Maybe it is the function of the multi-product, multi-tasking, multi messaged nature of businesses these days but it seems that practically all of our clients share a common problem, which is how to create B2B websites that effectively speak to two or more disparate audiences — without diluting the user experience for each of those audiences. In this two-part blog post, I will address this “multi-audience” web problem, which spans brand, design, information architecture, content creation, and SEO.
B2B Branding for Multiple Web Audiences
I’ve noticed that when most businesses approach their website user experiences, they focus on the differences between their audiences, but if we think of the homepage as “the cover of the book” then the first step in any website is to establish the brand on the homepage by imbuing it with an underlying idea common to all products and services. It may be quality, innovation, reliability, whatever. By establishing a common context before delving into what is disparate, you build a bond of confidence with the visitor, your content creation becomes more branded and you build the “relevance” that will aid your SEO.
The website for Daley & Associates, an Executive Recruiting firm, represents what I’d characterize as the “old school” way of branding a two audience website. The visitor is greeted with a split screen with no context. Most website visitors don’t want to be like Neo, the protagonist in “The Matrix,” being handed a blue pill and a red pill and being challenged to “see how deep the rabbit hole goes.”
A little context goes a long way for Athena Health, an example of a more current way to address multiple audiences. Utilizing a large contextual image of a clinical setting and a short brand statement, Athena Health then offers two buttons (pathways) — Enterprise Services and Practice Services — supported by the overall brand statement and visual. Each leads to a custom landing page with its own navigation and optimized content.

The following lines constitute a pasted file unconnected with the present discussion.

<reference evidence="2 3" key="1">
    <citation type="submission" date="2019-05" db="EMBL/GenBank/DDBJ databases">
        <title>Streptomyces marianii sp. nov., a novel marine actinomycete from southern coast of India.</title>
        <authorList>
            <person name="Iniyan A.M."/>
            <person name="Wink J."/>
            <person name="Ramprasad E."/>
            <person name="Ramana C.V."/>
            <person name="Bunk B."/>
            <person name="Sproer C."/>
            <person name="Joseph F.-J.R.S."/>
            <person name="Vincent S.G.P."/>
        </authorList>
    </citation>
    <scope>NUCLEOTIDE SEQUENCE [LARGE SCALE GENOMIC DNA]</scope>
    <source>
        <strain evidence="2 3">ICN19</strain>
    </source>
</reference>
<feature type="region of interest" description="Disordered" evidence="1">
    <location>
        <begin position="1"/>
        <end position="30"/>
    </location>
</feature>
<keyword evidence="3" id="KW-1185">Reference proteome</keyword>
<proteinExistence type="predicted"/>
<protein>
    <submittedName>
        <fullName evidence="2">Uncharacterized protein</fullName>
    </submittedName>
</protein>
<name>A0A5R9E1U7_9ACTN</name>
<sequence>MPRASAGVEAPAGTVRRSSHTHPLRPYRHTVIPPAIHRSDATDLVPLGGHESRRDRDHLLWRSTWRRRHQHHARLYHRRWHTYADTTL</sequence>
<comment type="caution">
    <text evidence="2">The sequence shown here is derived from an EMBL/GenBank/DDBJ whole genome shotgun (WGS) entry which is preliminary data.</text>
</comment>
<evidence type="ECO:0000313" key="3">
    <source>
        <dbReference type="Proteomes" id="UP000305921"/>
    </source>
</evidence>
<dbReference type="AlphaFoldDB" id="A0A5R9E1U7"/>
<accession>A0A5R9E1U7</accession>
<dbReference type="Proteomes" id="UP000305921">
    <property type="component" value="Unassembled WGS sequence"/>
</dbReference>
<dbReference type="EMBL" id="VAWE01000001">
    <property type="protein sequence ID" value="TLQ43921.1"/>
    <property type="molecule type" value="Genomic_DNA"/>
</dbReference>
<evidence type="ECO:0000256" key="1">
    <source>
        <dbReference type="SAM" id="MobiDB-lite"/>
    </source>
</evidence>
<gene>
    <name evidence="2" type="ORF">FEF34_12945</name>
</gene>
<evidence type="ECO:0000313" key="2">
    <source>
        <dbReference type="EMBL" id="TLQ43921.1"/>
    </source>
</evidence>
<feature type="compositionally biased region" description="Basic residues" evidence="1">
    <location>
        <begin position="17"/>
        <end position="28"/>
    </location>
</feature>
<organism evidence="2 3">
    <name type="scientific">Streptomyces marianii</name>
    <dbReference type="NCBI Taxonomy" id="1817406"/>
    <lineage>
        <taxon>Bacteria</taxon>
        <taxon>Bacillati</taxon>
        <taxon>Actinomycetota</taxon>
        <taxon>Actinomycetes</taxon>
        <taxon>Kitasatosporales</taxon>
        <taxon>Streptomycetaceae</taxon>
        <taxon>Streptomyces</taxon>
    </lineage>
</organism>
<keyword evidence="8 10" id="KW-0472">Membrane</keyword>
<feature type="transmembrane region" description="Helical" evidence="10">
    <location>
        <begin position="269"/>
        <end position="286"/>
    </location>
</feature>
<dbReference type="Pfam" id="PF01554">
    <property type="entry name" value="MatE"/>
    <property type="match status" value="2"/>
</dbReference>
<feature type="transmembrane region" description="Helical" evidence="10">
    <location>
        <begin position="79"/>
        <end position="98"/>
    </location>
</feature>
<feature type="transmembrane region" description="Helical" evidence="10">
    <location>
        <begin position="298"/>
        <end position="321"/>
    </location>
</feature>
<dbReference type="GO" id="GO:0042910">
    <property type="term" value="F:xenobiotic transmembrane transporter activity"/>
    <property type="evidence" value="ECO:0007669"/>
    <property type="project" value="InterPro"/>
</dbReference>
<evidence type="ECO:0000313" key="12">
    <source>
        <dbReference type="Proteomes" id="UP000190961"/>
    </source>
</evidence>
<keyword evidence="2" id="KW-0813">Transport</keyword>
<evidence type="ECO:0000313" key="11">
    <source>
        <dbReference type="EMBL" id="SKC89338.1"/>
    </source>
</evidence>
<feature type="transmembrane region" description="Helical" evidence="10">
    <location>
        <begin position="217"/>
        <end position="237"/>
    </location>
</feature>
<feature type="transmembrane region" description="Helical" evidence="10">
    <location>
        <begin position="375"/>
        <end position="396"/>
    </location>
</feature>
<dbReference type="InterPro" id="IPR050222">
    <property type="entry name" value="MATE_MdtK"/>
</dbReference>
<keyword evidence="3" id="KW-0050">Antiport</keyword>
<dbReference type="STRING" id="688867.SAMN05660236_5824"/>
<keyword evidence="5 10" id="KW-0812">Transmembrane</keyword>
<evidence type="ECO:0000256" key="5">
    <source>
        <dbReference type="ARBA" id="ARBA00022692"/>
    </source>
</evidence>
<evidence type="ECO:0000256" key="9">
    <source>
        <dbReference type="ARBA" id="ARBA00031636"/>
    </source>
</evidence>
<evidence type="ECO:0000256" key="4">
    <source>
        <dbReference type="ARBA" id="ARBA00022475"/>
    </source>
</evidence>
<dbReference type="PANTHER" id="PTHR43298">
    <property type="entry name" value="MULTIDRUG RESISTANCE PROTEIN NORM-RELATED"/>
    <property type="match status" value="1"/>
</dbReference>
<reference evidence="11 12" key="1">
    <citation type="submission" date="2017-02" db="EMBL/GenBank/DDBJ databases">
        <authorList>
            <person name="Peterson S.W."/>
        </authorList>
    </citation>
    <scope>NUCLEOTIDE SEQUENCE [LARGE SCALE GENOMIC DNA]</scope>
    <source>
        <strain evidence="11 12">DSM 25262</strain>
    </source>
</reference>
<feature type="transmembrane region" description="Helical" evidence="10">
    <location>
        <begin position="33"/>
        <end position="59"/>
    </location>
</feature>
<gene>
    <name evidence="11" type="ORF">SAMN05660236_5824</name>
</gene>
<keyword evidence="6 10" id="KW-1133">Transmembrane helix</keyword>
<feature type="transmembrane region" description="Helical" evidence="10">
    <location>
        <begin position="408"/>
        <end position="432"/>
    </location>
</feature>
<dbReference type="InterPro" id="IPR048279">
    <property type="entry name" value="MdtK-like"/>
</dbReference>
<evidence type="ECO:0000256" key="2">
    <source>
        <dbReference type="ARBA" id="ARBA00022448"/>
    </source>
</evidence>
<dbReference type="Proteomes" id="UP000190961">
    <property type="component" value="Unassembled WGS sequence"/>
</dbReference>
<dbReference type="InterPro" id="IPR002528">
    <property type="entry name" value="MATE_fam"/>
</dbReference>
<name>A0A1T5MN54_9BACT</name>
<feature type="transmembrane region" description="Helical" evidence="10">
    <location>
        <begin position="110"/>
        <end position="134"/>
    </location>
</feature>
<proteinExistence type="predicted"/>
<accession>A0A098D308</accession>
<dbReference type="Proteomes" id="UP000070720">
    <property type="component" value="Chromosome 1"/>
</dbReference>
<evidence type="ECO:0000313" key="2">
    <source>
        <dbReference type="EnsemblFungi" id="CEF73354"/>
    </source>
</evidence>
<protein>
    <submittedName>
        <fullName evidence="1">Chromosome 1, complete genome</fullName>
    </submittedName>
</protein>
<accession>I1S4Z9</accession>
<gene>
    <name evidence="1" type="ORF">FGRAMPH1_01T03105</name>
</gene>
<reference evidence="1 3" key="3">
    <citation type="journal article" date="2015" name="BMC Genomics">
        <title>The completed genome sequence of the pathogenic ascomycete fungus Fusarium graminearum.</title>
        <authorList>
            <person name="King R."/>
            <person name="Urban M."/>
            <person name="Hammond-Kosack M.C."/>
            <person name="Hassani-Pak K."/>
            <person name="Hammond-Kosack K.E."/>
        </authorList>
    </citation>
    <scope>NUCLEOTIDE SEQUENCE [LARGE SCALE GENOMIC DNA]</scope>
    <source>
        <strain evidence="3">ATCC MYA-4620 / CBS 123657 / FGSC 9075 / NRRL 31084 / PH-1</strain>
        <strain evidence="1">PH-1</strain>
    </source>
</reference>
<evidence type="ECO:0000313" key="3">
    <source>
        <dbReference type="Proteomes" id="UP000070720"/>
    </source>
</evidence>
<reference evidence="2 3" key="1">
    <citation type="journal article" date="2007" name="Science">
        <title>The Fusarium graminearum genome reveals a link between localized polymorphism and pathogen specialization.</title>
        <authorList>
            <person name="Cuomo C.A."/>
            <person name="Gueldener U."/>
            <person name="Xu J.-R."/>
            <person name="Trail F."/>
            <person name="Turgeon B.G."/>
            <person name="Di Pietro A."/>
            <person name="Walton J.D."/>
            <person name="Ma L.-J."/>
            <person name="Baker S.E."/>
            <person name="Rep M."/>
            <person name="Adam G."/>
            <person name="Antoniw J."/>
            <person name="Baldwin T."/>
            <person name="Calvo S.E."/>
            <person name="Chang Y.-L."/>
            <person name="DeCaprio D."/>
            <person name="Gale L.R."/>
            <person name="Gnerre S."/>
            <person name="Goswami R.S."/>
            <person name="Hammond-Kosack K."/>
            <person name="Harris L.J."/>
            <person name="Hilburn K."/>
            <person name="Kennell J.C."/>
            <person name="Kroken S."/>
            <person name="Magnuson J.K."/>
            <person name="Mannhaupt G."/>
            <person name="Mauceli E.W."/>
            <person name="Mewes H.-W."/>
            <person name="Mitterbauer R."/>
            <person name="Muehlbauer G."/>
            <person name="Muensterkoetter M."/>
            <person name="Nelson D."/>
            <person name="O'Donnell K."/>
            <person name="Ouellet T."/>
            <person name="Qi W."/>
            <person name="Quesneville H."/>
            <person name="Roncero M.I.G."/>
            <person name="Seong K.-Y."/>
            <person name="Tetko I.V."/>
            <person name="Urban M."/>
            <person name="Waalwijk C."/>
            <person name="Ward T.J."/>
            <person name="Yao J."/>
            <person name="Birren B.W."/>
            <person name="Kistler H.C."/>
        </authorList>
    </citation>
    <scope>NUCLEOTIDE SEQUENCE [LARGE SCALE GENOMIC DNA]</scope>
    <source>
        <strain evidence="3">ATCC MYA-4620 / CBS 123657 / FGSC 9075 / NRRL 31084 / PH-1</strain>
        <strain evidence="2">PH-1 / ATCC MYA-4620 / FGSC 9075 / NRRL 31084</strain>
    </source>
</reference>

Designing for Multiple Web Audiences
In China this is the year of the goat but in Design, it is the “year of the tile.” Aside from our kitchens and bathrooms, tiles have taken the world by storm. A tile describes a modular unit like a rectangle or square that can contain most any kind of content and be moved around easily with in some sort of gridded framework. What businesses today need from a website design is extreme flexibility and ease — in making content updates, changing content altogether or rearranging content, often in response to analytics that suggest a message may not be tracking optimally. What businesses also need is a design paradigm that adapts easily for mobile as well as desktop applications, i.e. Responsive Design.
Cambridge Seven, an integrated architecture and design firm in Cambridge, MA, was one of the “early adopters” of the tile paradigm, recognizing it as a powerful, flexible and ultimately visual tool for providing not only changing content for various audiences but a serendipitous experience fostering discovery and return visits.
Harvard University is using tiles effectively on their homepage in order to present bite sized snippets of their many activities and programs, and to address the needs of disparate audiences.
Next time you browse the web, you will begin to notice more and more websites are taking advantage of the flexibility that tiles have to offer. Coming from a “Form Follows Function” design education, I admire the tile as an effective functional solution, since it so nicely addresses the problem of multiple audiences and viewing device form factors. We’ve used tiles successfully on several sites but always present other options as well. Like any other trend, homogeneity will slip in over time if the use of tiles becomes a default design crutch for the lazy.
Please visit Driving Rain next week for Part II of “How to Build a Website That Serves Multiple Audiences ,” which will address the roles of Information Architecture (IA), Content Creation and SEO.
Feel free to share any other links for sites that handle multiple audiences well.